Saturday, November 27, 2010

34th America's Cup team budgets: 20 or 120 million euros?

How much would it cost to have a competitive challenger in the 34th America's Cup? It depends on who you ask. Sir Keith Mills, principal of the now-defunct America's Cup hopeful Team Origin, had stated that he needed 100 million pounds (120 million euros) for the British potential challenger to mount a successful campaign. Russell Coutts stated last September that the "smallest teams could operate on a budget of 40 million euros", which means the big competitive teams should have a considerably bigger budget. Finally, Iain Murray, CEO of America's Cup Race Management, told the media in Dubai on Thursday that approximately 20 million euros could be enough.

Our colleague Michele Tognozzi, editor of FareVela, talked to Silvio Arrivabene and asked him to give his expert opinion on what the costs are in this edition of the world's oldest sports trophy. Arrivabene knows what he's talking about having done two America's Cup campaigns with Mascalzone Latino, the most recent one as the operations manager, while in the 33rd America's Cup he was the construction and planning manager of Alinghi 5. If there's somebody that knows a thing or two about building big catamarans, it's Arrivabene.

Here's what Arrivabene had to say about budgets and the 34th America's Cup:

FareVela: Iain Murray talked about 20 million euros to participate in the 34th America's Cup. Does this figure seem plausible to you?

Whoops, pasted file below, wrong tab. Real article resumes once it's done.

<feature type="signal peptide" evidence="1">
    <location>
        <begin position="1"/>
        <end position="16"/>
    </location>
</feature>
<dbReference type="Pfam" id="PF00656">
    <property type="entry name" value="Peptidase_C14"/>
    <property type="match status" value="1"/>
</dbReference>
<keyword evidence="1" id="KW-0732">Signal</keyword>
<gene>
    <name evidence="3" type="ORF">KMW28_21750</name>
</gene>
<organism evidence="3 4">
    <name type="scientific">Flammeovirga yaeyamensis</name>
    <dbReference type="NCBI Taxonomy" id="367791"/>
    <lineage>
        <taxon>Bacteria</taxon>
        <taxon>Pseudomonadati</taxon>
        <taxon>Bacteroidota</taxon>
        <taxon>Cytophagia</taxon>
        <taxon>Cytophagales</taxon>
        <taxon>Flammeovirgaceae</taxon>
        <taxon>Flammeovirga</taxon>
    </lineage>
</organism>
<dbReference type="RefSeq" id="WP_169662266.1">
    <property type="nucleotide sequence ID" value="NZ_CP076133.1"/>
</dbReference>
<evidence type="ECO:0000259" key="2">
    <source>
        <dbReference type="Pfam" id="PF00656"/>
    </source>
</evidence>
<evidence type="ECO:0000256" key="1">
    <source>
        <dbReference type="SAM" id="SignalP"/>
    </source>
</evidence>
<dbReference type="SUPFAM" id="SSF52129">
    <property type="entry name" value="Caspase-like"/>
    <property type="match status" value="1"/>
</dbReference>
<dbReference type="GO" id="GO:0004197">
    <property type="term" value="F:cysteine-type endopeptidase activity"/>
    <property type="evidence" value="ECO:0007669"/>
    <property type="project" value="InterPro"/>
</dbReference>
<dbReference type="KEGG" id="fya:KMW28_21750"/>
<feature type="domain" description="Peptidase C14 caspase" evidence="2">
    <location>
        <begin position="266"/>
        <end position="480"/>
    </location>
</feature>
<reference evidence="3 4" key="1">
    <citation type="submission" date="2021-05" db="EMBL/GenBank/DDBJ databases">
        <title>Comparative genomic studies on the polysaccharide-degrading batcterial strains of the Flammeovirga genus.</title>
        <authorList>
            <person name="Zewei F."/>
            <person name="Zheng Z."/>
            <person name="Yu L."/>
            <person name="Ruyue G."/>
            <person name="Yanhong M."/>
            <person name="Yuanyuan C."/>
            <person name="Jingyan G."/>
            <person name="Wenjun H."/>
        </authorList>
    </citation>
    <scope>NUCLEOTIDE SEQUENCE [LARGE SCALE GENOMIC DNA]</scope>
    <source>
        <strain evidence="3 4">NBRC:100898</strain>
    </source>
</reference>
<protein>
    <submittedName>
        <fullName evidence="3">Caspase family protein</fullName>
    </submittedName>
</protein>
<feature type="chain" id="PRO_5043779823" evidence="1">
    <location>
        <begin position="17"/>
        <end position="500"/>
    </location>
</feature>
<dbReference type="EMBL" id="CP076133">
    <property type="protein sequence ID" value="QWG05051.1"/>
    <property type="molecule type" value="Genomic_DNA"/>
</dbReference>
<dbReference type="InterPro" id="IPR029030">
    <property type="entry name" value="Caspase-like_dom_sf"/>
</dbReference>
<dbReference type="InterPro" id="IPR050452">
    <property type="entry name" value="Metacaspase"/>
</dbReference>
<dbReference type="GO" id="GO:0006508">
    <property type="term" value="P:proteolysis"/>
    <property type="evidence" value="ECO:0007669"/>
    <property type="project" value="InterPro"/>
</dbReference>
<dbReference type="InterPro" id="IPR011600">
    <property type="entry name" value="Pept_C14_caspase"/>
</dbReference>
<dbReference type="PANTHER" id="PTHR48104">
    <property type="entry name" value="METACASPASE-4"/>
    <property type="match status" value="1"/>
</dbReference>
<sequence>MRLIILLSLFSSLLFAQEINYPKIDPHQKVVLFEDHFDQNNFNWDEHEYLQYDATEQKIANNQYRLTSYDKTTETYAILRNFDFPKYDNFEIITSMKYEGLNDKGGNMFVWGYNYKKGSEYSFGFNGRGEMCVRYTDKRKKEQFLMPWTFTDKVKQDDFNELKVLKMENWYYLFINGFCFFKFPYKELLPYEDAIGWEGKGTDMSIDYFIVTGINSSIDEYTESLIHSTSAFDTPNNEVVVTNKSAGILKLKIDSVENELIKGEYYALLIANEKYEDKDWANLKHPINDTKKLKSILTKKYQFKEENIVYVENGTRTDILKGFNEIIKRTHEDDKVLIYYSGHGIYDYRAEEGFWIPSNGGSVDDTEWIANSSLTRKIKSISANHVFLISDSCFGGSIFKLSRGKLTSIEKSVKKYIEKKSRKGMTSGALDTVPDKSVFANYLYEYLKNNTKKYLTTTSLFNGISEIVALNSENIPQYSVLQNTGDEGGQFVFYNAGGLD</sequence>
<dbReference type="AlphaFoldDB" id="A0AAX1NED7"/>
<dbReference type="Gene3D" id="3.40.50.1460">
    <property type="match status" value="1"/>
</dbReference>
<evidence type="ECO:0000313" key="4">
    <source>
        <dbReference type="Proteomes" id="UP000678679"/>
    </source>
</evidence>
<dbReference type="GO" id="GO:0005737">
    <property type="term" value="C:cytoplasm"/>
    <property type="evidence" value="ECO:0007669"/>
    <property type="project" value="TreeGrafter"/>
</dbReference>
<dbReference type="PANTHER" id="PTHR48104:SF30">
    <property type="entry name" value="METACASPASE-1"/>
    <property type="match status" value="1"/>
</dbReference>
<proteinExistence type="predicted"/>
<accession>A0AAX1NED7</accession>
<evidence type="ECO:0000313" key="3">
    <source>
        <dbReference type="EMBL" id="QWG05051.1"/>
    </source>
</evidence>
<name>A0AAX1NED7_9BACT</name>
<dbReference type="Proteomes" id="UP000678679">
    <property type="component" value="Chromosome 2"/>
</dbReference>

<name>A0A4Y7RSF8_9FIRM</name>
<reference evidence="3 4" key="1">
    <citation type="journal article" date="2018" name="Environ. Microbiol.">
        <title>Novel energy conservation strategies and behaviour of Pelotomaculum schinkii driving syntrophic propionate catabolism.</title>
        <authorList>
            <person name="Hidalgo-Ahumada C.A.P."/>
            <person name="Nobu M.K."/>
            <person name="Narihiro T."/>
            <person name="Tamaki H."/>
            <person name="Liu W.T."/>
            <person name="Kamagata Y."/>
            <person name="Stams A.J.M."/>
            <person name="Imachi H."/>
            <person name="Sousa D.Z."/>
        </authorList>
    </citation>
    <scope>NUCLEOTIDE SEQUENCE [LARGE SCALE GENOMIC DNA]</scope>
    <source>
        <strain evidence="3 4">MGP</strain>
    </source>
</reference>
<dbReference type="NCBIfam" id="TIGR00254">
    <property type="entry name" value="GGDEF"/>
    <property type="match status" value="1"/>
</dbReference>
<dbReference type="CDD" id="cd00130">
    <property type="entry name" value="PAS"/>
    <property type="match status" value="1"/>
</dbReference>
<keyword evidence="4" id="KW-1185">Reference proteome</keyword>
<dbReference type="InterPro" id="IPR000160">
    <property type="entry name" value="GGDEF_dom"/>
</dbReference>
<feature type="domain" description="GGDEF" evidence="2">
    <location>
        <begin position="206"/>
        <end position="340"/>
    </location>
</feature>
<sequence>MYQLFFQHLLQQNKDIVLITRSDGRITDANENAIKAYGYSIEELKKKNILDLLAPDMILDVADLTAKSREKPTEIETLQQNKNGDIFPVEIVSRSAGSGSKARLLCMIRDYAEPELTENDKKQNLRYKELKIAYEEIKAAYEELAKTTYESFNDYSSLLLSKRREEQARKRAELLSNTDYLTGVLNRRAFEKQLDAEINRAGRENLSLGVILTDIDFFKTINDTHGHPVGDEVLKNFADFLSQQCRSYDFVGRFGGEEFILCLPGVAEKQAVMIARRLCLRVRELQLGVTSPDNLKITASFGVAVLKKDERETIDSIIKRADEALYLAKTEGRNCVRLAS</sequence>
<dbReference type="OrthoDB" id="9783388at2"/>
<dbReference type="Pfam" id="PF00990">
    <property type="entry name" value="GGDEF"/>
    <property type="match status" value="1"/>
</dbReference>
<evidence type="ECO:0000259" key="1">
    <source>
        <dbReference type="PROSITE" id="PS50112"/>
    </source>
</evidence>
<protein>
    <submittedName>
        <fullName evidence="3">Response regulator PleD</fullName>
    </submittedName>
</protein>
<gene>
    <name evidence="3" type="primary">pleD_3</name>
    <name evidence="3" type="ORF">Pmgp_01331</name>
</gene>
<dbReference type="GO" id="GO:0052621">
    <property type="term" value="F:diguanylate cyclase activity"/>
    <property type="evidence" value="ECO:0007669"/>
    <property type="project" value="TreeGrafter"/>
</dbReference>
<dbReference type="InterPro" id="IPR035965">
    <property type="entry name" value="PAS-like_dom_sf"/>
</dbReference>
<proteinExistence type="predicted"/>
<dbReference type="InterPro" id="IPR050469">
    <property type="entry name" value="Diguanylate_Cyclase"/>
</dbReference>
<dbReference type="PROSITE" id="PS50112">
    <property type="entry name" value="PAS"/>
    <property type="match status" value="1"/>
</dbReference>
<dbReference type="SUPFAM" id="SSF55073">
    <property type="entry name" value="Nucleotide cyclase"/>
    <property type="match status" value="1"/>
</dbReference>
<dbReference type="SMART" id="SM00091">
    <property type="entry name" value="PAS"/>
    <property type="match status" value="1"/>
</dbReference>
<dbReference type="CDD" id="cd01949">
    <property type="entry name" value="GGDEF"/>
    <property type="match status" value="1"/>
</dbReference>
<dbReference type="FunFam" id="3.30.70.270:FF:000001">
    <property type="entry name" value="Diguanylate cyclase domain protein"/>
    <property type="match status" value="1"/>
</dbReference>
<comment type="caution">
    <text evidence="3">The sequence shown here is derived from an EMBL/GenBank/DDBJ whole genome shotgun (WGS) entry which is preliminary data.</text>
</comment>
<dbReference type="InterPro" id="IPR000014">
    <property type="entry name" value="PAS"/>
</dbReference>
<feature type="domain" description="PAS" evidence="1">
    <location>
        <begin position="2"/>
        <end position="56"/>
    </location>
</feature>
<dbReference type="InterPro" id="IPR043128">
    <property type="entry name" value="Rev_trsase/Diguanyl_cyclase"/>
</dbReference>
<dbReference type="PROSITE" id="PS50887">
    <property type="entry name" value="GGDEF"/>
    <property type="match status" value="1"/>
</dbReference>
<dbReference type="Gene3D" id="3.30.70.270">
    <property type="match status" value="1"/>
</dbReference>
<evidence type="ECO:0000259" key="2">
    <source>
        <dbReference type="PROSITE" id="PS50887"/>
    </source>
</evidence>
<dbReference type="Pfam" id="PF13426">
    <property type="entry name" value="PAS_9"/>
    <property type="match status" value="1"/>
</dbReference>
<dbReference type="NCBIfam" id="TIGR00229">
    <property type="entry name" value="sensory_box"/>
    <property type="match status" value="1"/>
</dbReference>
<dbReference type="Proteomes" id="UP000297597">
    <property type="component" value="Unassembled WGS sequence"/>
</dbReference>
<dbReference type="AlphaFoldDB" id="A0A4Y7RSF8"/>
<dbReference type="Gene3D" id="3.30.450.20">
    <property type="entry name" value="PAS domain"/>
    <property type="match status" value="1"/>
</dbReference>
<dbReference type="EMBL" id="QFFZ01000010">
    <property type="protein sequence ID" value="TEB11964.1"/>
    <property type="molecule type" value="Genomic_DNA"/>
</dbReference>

Silvio Arrivabene: First of all, we need to agree on what "participate" means. If one wants to be there without any ambition to succeed, then it could even be a conceivable figure, for one AC45, one AC72, one wing and a basic group but nothing more. Something similar to China Team in Valencia in 2007. No possibilities at all and a presence that will pass unnoticed. If, on the other hand, as it would seem logical in an event of the significance of the America's Cup, one has the ambition to win, I think it's a figure absolutely undersized and nothing remotely close to what instead we will need to spend.

FareVela: We are obviously interested in the second case, that of a team with the ambition to win. Can we enter into more details?
Silvio Arrivabene: I start by saying that I have carried out a study of the Protocol for some potential projects that had been conceived and as a result I rely on objective data. In summary, a team that wants to try to win must already have a couple of Extreme 40's for training, then a couple of AC45's (US$ 600,000 each just the boat), two AC72's and a development plan that foresees up to 8 wings (the maximum allowed by the rules), about 10 rudders and daggerboards (in a catamaran you always think in pairs) and a development of soft sails. For the aerodynamic research we assume a couple of engineers for the AC45's, a team of 3-4 engineers dedicated to the AC72's and the wings, in addition to the people directly involved in the construction.

FareVela: How much would all that cost?
Silvio Arrivabene: We suppose it's a new team with the maximum ambitions and a tested boat yard, such as Green Marine, with which I collaborated up to a couple of years ago. For the wing on USA17, 64 meters high, BMW Oracle has declared 100,000 hours of work. With a shared knowhow and an AC72 wing, 40 meters high, I think we could envisage 15,000 hours of work at an hourly rate of approximately 50 euros. I'm only referring to the boatyard cost, excluding materials, people and research. As a result, just for the construction of one piece it would be around 750,000 euros. We are talking about just one wing.